Sophomore slump as CSO figures show that British imports fell by nearly two-thirds

Friday, March 19

By Ciarán Mather

Recent figures from the Central Statistics Office (CSO) show that Ireland's goods imports from the UK fell by 65 per cent in January compared to the same time last year.

It highlights some notable changes that have arisen as a result of the UK officially activating Article 50 and leaving the Europe (EU).

The CSO revealed that imports from Britain fell to €497 million from €1.403 billion and accounted for 9 per cent of total imports.

It added that exports to Britain were similarly lower, falling by 14 per cent to €946m in January.

Meanwhile, the value of goods exports increased by just 1 per cent, €188m to €13.024 billion on a seasonally adjusted basis. 

This resulted in a 21 per cent increase of €1.096 billion in the seasonally adjusted trade surplus to €6.418 billion in January 2021 compared with the previous month.

According to the CSO, a combination of factors contributed to the large reduction in imports from the UK in January, including the challenges of complying with customs requirements in the wake of Brexit.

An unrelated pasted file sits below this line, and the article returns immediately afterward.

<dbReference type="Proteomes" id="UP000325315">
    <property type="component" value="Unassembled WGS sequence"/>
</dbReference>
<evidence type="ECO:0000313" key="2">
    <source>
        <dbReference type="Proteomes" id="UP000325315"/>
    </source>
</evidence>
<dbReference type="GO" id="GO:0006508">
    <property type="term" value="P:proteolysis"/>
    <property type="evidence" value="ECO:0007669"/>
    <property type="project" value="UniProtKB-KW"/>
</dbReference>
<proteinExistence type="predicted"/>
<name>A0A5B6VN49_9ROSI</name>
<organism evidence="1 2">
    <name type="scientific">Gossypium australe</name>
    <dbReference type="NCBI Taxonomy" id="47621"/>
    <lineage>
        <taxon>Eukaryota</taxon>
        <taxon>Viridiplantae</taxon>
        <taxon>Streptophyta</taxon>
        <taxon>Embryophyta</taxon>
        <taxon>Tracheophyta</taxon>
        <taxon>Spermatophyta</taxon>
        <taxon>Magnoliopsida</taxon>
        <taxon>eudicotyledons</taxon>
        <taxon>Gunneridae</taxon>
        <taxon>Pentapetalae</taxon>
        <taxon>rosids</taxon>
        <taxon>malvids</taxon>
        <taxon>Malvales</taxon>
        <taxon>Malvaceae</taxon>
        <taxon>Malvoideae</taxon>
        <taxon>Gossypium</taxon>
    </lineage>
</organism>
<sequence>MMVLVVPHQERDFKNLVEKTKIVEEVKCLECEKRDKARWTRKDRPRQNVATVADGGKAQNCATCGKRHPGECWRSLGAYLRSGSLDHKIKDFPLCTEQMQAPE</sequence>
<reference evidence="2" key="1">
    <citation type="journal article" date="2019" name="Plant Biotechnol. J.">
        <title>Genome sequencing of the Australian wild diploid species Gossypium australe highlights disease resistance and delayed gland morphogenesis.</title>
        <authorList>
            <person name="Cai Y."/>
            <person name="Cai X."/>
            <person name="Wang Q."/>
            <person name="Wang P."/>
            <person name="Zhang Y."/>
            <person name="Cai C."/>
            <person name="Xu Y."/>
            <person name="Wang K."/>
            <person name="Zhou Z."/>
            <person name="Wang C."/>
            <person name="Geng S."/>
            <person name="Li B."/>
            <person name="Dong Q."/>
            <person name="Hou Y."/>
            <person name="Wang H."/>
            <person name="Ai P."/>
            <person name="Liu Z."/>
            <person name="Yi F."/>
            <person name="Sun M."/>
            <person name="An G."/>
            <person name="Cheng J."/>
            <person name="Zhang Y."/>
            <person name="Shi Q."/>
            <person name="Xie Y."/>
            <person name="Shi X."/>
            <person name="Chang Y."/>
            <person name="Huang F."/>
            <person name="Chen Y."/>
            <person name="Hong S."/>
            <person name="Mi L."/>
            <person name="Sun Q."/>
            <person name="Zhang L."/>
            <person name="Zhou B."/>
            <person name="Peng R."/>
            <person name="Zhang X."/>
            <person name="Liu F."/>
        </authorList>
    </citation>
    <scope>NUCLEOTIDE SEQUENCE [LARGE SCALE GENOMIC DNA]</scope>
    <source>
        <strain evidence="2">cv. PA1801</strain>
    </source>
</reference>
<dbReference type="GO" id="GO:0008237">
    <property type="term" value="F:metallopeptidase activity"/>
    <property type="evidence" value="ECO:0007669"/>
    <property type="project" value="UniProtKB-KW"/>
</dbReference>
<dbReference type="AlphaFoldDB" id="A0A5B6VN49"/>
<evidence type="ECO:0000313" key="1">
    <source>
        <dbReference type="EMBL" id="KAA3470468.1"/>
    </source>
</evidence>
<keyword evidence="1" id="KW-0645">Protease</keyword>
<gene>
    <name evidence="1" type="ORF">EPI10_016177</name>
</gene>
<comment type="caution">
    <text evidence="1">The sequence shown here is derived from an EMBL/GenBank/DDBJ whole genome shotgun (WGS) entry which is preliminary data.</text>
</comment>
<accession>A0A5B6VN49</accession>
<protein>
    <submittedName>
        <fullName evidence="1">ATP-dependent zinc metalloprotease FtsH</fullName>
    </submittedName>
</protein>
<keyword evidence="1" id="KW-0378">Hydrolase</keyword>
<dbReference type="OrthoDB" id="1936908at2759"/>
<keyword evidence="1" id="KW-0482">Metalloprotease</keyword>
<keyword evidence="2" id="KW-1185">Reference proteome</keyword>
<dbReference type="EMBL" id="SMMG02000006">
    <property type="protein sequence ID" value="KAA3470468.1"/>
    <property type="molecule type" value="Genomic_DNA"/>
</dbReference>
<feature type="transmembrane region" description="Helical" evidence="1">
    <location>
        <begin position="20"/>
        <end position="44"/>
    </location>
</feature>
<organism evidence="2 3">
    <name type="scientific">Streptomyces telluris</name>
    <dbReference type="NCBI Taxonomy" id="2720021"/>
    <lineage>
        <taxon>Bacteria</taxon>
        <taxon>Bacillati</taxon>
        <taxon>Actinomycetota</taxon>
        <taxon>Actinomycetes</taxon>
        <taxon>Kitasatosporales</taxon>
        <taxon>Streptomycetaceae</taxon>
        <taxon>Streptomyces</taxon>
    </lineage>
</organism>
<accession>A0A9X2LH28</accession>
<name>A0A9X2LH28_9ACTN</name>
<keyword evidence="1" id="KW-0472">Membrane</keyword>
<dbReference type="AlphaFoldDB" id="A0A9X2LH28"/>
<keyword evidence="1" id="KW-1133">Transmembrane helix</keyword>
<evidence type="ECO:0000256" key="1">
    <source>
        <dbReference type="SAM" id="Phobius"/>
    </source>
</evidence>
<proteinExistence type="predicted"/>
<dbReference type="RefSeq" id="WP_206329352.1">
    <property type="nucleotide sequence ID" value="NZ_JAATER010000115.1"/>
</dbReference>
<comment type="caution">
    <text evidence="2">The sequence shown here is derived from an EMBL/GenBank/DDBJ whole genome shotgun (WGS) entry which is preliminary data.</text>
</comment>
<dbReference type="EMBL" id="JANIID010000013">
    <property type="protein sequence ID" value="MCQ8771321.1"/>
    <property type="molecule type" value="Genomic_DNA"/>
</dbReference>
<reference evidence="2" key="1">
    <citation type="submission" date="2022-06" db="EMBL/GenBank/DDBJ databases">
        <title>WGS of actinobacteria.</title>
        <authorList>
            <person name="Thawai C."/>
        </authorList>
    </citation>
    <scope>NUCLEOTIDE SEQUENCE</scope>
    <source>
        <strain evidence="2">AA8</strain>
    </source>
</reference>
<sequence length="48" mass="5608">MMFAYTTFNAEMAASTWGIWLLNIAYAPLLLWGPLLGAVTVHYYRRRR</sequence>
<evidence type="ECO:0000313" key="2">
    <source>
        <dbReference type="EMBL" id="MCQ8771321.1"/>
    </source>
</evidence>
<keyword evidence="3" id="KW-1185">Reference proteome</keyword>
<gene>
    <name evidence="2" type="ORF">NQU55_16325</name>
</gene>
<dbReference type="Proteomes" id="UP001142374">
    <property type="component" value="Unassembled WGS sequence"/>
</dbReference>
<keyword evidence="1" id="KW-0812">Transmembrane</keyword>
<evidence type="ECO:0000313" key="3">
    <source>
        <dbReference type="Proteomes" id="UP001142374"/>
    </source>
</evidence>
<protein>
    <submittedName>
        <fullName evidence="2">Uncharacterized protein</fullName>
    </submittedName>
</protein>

Other factors included: 

  • The stockpiling of goods in the fourth quarter of 2020 in preparation for Brexit 

  • Substitution with goods from other countries

  • A reduction in trade volumes due to the impact of Covid-19 related restrictions during the month.

In the context of the EU, it accounted for 34 per cent of total exports in January, while exports to EU countries in January 2021 decreased by 23 per cent compared to the same period last year. 

It was also found that the US was the main non-EU destination accounting for 37 per cent of total exports in January, alongside Switzerland (12 per cent) and China (8 per cent).

Overall, the value of seasonally adjusted goods imports decreased by €907 million or 12 per cent to €6.606 billion in January 2021, compared just one month prior in December 2020.